Questions for an Internal Customer Survey


A healthy business is one that retains happy, satisfied customers. That's true even when the customer is employed by the company. Yet many businesses who encounter their internal customers everyday are surprised when company morale is low, or department heads or functional teams have difficulties working together. Personalities aside, regularly conducting research among departmental personnel or functional groups can uncover and address operational weaknesses in the organization. Data mining internally also taps into the wealth of new business and productivity ideas fostered at all levels within companies.

What's Working and Where?

  • Internal company departments such as marketing, sales, HR and R&D are customers of one another on some level and at some time over the course of doing business. Give employees an opportunity to voice any issues or concerns about interdepartmental activities by posing questions in an internal survey about what is working and what is not. Survey questions are a modern replacement for a suggestion box. Query staff members about suggestions for productivity enhancements or new product ideas in internal surveys. Asking questions about the company business is a good way to learn early on about deficiencies on a production line or administrative process before costly problems result. Opinion surveys foster a deeper sense of ownership by employees in their company's products, and in the company's operations when management seeks their input and acts on information when appropriate.

Whose Star is Rising?

  • Surveys are an important way to gain insight into who the rising stars are in a large company. Often management might be clueless as to the movers and shakers in a department. These unsung heroes might labor anonymously for years under a supervisor who takes credit for their work. Survey questions should query departmental employees as to the names of rainmakers. By identifying corporate stars early, management is able to groom these individuals for greater responsibility within the company. This ensures professional fulfillment rather than having the employees leave the company because they were not given the development and career management that demonstrates their value to the company.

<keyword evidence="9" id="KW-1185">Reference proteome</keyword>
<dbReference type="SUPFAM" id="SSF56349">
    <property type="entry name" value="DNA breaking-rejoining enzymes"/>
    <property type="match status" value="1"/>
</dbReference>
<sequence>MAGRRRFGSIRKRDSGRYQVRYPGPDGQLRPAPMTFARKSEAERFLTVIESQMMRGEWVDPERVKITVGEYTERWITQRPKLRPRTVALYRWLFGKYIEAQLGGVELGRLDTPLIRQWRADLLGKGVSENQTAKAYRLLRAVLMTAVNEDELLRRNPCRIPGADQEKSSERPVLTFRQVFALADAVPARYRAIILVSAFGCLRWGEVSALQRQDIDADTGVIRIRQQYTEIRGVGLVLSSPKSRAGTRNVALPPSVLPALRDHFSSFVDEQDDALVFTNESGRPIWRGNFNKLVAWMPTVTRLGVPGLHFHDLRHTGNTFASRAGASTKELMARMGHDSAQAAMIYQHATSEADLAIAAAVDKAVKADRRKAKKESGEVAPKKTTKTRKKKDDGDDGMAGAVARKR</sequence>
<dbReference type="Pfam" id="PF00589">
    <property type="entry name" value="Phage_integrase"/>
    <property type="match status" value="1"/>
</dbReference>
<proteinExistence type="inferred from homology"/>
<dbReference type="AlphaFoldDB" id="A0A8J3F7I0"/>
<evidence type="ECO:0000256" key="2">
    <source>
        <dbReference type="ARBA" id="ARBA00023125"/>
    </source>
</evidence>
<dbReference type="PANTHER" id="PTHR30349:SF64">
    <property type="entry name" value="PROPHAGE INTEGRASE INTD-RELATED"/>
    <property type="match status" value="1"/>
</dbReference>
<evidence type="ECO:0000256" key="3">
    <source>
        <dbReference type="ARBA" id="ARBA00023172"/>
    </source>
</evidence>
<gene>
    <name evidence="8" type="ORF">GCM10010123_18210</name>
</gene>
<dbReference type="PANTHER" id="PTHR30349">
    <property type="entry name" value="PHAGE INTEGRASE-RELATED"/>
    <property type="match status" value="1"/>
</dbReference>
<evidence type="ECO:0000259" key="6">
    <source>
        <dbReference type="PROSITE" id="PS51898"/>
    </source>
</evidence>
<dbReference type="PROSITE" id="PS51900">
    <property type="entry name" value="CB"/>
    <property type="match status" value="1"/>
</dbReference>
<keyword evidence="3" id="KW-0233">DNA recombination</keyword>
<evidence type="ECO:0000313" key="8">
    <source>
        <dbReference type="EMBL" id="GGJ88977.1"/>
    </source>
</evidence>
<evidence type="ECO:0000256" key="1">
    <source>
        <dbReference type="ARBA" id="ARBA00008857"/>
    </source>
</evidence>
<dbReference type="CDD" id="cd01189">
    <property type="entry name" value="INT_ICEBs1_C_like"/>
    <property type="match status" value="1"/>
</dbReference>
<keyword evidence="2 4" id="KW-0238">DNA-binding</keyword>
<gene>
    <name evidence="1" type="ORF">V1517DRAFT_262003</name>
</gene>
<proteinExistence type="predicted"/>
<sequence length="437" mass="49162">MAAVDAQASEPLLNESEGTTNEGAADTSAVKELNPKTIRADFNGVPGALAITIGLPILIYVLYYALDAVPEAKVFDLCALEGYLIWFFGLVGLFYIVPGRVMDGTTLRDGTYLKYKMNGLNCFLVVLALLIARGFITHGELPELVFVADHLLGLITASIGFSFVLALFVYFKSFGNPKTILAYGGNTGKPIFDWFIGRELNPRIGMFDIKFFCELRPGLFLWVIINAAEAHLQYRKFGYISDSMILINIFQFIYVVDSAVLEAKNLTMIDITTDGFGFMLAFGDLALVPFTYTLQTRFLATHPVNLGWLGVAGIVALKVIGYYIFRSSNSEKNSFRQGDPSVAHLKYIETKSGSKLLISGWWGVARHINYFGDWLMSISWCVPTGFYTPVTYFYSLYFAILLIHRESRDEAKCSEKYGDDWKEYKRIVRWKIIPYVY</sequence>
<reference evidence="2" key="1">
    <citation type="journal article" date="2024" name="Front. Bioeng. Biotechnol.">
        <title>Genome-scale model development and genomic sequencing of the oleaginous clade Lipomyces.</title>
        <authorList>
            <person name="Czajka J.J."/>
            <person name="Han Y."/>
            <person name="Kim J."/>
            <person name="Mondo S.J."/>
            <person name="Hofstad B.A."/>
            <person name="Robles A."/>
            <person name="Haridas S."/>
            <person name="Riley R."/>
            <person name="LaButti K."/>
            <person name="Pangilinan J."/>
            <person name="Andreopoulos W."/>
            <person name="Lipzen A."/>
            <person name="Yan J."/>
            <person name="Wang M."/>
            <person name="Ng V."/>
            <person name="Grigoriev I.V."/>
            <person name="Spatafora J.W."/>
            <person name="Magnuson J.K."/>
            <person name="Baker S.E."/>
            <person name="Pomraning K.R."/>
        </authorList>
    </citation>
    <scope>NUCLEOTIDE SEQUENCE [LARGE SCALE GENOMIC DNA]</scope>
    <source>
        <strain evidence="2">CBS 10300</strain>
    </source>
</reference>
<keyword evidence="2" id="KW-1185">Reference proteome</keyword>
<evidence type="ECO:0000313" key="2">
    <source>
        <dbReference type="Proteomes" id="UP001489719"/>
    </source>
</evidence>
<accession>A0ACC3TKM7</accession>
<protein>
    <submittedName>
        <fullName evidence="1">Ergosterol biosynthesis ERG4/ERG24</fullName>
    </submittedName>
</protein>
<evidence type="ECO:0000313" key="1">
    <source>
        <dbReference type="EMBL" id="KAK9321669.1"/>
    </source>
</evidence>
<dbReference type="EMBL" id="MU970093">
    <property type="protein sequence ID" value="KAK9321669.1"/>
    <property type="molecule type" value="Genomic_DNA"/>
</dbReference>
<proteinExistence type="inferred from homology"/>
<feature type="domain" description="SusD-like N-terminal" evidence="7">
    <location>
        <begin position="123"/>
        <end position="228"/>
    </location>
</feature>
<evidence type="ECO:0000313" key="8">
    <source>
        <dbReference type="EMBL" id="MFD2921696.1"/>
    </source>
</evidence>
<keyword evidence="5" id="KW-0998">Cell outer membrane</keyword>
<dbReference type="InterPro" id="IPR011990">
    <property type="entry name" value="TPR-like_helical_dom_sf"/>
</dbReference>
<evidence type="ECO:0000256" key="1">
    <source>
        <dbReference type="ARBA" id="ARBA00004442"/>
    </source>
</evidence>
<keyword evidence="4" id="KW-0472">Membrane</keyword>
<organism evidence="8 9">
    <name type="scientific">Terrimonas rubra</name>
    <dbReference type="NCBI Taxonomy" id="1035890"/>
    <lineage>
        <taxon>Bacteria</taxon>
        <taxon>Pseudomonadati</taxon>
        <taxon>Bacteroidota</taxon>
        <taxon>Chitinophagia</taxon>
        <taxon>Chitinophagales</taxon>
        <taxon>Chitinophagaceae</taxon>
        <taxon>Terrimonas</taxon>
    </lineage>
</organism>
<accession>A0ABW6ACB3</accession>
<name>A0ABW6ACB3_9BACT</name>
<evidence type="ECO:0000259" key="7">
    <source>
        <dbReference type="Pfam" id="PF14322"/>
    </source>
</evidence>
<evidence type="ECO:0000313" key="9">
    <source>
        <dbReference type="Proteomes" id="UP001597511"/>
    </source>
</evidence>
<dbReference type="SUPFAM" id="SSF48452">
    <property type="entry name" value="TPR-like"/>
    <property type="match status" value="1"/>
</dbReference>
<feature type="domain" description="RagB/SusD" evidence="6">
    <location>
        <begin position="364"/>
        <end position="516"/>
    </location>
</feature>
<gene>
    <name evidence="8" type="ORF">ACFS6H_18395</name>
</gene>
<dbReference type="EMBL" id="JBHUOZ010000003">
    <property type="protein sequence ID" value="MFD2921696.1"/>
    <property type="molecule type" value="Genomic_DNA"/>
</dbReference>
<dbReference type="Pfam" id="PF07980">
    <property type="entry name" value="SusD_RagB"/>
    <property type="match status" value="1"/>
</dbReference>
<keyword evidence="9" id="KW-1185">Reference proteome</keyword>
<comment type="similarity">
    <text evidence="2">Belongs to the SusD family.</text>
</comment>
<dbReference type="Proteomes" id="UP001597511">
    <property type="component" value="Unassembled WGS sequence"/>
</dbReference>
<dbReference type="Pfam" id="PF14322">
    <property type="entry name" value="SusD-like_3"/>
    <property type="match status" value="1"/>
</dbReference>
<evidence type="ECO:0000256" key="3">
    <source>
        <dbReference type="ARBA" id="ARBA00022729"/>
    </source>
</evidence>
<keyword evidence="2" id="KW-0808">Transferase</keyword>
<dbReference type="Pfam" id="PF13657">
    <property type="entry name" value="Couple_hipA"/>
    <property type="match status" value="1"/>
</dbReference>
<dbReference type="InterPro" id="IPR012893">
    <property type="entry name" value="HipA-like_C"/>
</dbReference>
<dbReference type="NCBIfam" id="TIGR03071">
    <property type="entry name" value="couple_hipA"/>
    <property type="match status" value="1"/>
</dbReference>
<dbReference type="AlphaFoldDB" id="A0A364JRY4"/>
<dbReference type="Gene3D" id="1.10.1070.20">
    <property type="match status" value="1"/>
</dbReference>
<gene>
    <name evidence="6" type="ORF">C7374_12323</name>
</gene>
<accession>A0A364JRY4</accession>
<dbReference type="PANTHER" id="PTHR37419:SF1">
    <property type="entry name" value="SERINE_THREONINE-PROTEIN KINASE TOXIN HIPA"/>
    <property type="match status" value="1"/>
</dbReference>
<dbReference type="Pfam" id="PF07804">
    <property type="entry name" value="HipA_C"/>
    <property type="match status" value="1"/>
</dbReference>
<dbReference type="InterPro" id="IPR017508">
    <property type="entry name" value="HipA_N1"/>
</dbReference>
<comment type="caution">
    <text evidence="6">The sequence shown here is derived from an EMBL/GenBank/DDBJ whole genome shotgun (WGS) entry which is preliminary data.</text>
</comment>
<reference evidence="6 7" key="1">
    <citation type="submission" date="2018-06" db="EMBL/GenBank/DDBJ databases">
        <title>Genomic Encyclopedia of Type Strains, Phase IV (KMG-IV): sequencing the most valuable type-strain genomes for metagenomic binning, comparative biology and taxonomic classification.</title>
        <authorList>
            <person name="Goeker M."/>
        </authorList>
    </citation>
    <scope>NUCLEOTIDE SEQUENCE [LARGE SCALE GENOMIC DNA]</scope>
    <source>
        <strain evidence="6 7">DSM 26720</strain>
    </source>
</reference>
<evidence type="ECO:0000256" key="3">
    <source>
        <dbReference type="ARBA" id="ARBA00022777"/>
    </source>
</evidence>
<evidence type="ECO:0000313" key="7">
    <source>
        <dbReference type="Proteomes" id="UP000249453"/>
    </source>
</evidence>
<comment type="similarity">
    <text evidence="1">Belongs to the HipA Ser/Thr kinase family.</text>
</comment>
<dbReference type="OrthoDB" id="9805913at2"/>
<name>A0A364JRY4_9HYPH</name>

How Are We Doing?

  • Former New York City Mayor, Edward Koch, was known by the catchphrase he uttered during his three terms in office: "How am I doing?" It was more than just a friendly way to greet his constituency. It was a means to gauge the satisfaction of those he worked to serve. The answers he got back were not always positive. Survey questions on customer satisfaction are important to the ongoing health of a business. Negative responses indicate where a business is weak and needs to be improved. Always be open to internal customer's concerns and issues as they have a vested interest in positive outcomes. Look upon their negativity as an opportunity to improve and grow the business.

If Not Us, Who?

  • Query your internal customers as to who they consider your nearest competitors to be. The answers may surprise you. Often companies continue to believe their perennial competitor still reigns as a foe when employees like salespeople may give insight into upstarts who pose even greater threats. Instead of waiting for an upstart to gain a foothold, management is able to mount an offense to a new competitor instead of being on the defense and trying to catch up later. Knowing your true competition enables you to tailor your products and services to match or exceed a competitor's offerings. Only you can know your competitive set by asking your customers, "If not us, who?"


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